Vatican City: Catholic bishops in the
Middle East urged the United Nations today to end the Israeli
occupation of Arab lands, at the end of a meeting chaired by
Pope Benedict XVI.
In a final statement of their two-week synod, the
bishops and patriarchs of the region`s Catholic churches said
the citizens of the Middle East "call upon the international
community, particularly the United Nations, conscientiously
to work to find a peaceful, just and definitive solution in
the region, through the application of the Security Council`s
resolutions and taking the necessary legal steps to put an end
to the occupation of the different Arab territories.
"The Palestinian people will thus have an independent
and sovereign homeland where they can live with dignity and
security. The State of Israel will be able to enjoy peace and
security within their internationally recognized borders.
"The Holy City of Jerusalem will be able to acquire
its proper status, which respects its particular character,
its holiness and the religious patrimony of the three
religions: Jewish, Christian and Muslim. We hope that the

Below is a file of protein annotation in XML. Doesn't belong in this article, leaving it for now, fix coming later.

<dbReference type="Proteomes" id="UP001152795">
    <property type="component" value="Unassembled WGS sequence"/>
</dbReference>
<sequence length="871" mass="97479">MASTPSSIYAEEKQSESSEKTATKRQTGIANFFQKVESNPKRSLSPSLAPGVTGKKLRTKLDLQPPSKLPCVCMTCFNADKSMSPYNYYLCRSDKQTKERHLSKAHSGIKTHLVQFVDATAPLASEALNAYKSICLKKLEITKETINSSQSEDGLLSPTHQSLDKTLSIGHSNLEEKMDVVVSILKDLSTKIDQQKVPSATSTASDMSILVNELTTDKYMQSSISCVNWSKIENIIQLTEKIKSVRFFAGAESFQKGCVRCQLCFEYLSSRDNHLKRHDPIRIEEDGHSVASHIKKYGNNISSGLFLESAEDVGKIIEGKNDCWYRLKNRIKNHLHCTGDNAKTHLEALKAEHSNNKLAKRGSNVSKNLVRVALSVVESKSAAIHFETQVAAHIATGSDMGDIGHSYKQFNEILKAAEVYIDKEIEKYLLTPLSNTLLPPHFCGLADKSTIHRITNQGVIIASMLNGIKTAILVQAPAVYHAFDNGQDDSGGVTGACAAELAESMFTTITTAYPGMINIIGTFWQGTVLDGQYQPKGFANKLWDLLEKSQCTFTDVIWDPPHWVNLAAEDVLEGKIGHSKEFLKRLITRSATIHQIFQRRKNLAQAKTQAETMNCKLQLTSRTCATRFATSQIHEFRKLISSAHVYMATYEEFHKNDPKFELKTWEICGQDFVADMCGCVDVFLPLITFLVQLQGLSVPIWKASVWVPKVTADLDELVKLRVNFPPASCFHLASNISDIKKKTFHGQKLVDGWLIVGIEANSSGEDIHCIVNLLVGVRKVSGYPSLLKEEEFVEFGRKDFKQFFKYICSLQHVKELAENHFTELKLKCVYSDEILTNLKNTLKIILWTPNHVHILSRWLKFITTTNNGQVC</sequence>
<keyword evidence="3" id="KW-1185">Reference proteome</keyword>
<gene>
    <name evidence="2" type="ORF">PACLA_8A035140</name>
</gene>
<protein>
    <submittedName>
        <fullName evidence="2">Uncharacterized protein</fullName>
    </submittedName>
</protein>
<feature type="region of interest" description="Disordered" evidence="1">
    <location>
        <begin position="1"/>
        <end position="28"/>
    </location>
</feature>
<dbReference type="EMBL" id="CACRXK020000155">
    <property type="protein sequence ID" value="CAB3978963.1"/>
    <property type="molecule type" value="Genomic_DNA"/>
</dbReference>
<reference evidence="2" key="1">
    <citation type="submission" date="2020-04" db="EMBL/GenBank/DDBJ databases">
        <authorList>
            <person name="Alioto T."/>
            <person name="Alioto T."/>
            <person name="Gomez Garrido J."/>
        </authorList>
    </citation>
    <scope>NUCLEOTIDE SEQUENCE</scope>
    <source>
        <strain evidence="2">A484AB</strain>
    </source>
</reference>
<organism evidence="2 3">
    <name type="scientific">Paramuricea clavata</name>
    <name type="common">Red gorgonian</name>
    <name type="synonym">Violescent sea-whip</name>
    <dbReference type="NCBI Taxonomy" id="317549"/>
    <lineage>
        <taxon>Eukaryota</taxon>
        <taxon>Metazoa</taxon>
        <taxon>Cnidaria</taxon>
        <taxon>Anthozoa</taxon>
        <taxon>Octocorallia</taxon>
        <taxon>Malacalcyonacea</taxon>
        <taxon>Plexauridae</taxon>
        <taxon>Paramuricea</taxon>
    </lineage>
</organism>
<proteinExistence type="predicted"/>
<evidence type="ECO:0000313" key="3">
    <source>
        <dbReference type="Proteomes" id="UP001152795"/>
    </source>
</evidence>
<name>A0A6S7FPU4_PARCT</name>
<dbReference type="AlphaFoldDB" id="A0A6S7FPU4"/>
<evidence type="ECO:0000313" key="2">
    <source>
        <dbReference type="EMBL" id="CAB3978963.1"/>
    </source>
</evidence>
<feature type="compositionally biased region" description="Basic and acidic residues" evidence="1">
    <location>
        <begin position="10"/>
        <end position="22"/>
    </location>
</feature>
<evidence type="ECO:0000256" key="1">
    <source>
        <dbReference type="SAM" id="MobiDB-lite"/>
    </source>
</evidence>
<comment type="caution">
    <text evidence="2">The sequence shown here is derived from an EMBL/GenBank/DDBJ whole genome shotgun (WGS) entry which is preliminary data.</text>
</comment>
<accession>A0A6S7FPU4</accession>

two-State-solution might become a reality and not a dream
The statement referred to Security Council resolutions
which called on Israel to quit territories seized during the
1967 Middle East War, including east Jerusalem, the West Bank
and Gaza Strip.
The synod was marked by repeated affirmations that the
Israel-Palestinian conflict is at the root of the tension
affecting the whole Middle East.
With its resolution, the bishops said, "Iraq will be
able to put an end to the consequences of its deadly war and
re-establish a secure way of life which will protect all its
citizens with all their social structures, both religious
"Lebanon will be able to enjoy sovereignty over its
entire territory, strengthen its national unity and carry on
in its vocation to be the model of coexistence between
Christians and Muslims, of dialogue between different
cultures and religions, and of the promotion of basic public
The synod also said, "We condemn violence and
terrorism from wherever it may proceed as well as all
religious extremism. We condemn all forms of racism,
anti-Semitism, anti-Christianism and Islamophobia and we call
upon the religions to assume their responsibility to promote
dialogue between cultures and civilisations in our region and
in the entire world."